Don't Believe Rumors About TSMC Shortages Affecting AMD


  • Rumors about AMD not able to get 7nm capacity at TSMC have been denied by AMD and TSMC.
  • TSMC needs AMD to be successful in x86 business in order to meaningfully grow its market share rapidly.
  • Given the strategic imperative, we do not see much chance that AMD will struggle to get capacity.
  • This idea was discussed in more depth with members of my private investing community, Beyond The Hype. Get started today »

There has been considerable amount of rumor mongering going on for the last several weeks that TSMC (NYSE:TSM) 7nm lead times are stretching and this is a problem to Advanced Micro Devices (NASDAQ:AMD) 7nm product ramp.

Don’t believe it.

Firstly, note that AMD has been countering these rumors whenever they raise. CEO Lisa Su herself has set the expectation at 7nm launch that capacity is not a problem. According to AnandTech interview of Lisa Su:

“We have a great relationship with TSMC, and I would say that our ramp for 7nm has been one of the smoothest ramps we’ve had over a number of different products. We have plenty of capacity.”

Secondly, as the fear, uncertainty, and doubt increases, AMD has been taking along TSMC representatives with them to address these capacity concerns. According to report from a recent conference:

“At the European summit, TSMC also sent people to attend the meeting, emphasizing the importance of cooperation with AMD to ensure that the 7nm processor has sufficient supply.”

Thirdly, and most importantly, it makes no strategic sense for TSMC to starve AMD.

Historically, TSMC has grown its business faster than semiconductor industry growth rates. Due to decades of success, TSMC now commands nearly half of the entire fabless silicon market as can be seem from the image below from TrendForce.

Needless to say, TSMC’s above market growth has occurred at the expense of other players in the industry. However, we have now come to a stage where the other players are too nich-y and TSMC could use the help of new markets to tap into to continue its market share trajectory.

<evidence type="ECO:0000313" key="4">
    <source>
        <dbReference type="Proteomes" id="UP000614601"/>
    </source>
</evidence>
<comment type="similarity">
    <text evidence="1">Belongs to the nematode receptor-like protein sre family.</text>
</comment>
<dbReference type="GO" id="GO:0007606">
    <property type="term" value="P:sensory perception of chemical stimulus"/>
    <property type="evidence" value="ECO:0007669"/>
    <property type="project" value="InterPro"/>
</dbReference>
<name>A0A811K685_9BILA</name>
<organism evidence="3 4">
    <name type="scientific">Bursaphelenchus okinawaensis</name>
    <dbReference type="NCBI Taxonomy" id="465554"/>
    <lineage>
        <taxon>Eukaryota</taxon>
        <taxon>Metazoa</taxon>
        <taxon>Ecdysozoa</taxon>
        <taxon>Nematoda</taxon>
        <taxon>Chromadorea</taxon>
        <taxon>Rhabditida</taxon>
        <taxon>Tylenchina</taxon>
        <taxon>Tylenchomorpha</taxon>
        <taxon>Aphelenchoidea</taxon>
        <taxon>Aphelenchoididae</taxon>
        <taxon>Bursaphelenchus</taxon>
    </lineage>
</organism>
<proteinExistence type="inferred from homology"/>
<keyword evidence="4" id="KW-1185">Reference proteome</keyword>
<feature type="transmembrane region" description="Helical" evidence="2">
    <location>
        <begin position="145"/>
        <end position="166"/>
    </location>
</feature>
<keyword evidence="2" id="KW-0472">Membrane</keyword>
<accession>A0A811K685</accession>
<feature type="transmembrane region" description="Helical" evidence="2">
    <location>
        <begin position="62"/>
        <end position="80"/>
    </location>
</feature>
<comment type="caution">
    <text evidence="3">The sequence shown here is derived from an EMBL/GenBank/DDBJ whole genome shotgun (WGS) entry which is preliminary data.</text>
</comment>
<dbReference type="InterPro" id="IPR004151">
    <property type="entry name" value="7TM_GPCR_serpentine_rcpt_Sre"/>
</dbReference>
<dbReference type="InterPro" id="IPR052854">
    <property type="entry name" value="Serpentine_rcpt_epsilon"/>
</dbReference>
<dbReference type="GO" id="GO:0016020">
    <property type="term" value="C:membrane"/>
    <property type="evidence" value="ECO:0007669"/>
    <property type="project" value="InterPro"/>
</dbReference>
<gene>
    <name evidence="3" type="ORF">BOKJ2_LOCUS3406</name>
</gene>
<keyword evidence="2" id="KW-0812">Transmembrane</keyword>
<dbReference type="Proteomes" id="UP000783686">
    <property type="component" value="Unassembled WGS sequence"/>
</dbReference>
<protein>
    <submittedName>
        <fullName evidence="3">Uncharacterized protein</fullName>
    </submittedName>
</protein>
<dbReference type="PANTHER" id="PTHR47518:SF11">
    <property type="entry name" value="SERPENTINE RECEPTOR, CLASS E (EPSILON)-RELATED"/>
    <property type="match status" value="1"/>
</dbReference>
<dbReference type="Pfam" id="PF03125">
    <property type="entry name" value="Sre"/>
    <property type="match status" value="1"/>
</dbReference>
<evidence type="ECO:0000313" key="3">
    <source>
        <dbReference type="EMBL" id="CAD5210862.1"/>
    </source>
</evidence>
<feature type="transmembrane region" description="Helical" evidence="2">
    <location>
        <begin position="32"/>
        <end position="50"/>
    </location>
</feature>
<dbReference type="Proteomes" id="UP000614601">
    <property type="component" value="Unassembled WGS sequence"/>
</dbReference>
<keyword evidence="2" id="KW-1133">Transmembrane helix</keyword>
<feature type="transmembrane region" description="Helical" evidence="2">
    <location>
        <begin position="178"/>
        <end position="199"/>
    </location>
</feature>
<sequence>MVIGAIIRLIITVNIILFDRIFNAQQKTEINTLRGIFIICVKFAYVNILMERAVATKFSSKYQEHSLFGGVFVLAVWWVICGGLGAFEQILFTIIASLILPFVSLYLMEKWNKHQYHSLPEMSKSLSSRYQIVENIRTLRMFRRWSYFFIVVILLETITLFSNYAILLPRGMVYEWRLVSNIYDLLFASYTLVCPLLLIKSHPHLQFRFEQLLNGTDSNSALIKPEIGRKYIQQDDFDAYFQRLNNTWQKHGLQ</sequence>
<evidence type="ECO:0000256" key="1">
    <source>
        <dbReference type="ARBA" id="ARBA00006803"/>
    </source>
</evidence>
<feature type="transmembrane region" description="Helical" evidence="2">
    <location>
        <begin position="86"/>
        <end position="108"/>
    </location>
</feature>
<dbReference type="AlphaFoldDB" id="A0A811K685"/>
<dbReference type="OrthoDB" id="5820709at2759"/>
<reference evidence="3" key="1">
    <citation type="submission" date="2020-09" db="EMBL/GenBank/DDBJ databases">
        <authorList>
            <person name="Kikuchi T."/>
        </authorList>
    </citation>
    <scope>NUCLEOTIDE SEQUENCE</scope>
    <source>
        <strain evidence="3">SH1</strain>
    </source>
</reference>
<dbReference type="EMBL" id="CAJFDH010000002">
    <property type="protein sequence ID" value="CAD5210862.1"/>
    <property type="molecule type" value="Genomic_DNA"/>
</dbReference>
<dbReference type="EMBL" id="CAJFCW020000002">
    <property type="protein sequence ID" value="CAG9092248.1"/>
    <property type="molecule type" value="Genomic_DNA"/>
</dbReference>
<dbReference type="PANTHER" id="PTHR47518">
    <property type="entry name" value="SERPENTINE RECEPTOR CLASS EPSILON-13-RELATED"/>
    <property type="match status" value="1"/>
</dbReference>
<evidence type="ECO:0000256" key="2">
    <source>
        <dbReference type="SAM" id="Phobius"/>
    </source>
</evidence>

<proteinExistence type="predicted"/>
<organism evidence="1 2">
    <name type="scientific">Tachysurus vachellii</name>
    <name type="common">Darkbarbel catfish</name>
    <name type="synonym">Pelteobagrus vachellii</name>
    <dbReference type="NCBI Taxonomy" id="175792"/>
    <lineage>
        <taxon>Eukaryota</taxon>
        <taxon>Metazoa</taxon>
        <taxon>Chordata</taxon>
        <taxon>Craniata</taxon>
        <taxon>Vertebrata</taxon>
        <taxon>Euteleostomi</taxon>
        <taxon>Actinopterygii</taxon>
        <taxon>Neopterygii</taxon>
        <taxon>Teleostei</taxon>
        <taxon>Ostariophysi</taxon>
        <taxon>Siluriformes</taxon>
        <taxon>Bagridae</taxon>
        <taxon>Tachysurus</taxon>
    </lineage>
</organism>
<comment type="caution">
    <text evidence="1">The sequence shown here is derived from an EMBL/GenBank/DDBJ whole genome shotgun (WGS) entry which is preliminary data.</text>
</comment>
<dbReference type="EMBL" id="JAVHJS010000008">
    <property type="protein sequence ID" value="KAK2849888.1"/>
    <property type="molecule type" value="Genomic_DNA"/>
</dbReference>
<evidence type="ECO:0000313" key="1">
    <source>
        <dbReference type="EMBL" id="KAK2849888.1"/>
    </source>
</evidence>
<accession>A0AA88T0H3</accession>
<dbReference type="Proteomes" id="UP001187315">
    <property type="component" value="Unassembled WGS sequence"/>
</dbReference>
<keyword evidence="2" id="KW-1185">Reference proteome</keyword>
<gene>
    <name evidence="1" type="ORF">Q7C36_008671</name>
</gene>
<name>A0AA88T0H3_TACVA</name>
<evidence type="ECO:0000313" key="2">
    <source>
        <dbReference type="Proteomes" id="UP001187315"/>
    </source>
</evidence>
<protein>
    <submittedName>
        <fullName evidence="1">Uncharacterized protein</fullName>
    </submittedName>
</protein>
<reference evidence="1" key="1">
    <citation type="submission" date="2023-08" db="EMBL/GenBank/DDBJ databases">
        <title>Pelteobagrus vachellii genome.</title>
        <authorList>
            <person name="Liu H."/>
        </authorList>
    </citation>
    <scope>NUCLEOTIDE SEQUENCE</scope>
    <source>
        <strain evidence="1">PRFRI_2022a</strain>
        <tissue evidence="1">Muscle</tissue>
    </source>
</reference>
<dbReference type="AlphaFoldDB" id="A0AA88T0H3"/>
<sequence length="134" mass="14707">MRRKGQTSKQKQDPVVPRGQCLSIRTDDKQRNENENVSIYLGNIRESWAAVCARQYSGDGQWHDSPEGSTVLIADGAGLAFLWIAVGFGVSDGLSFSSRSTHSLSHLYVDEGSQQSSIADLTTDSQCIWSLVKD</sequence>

The PC market present one such juicy opportunity. TSMC, not surprisingly, is now going aggressively after the PC TAM. The key players in the PC space are Intel (INTC), Nvidia (NVDA) and AMD. Of these three players, Intel mainly produces from its own fabs although it does use third parties selectively for smaller opportunities. AMD and Nvidia, on the other hand, do not have their own fabs and use TSMC as one of their fabs. TSMC’s strategy here would be to increasingly become the primary, or only supplier for AMD and Nvidia.

As TSMC continues to pull away from other fabs in terms of leading-edge technology, these companies have no real options. For example, at 7nm, TSMC has been in production for nearly two years but Samsung, the second biggest player, has yet to enter production. Given this dynamic, TSMC is increasingly becoming the only viable alternative for AMD and Nvidia.

For TSMC to grow rapidly, it not only needs to attract business from AMD and Nvidia but it would also need them to be successful. Strategically, AMD and Nvidia are not the customers that Nvidia would want to starve. Even when the capacity is tight, it is safe to say that TSMC is going to go the extra mile to take care of these key customers.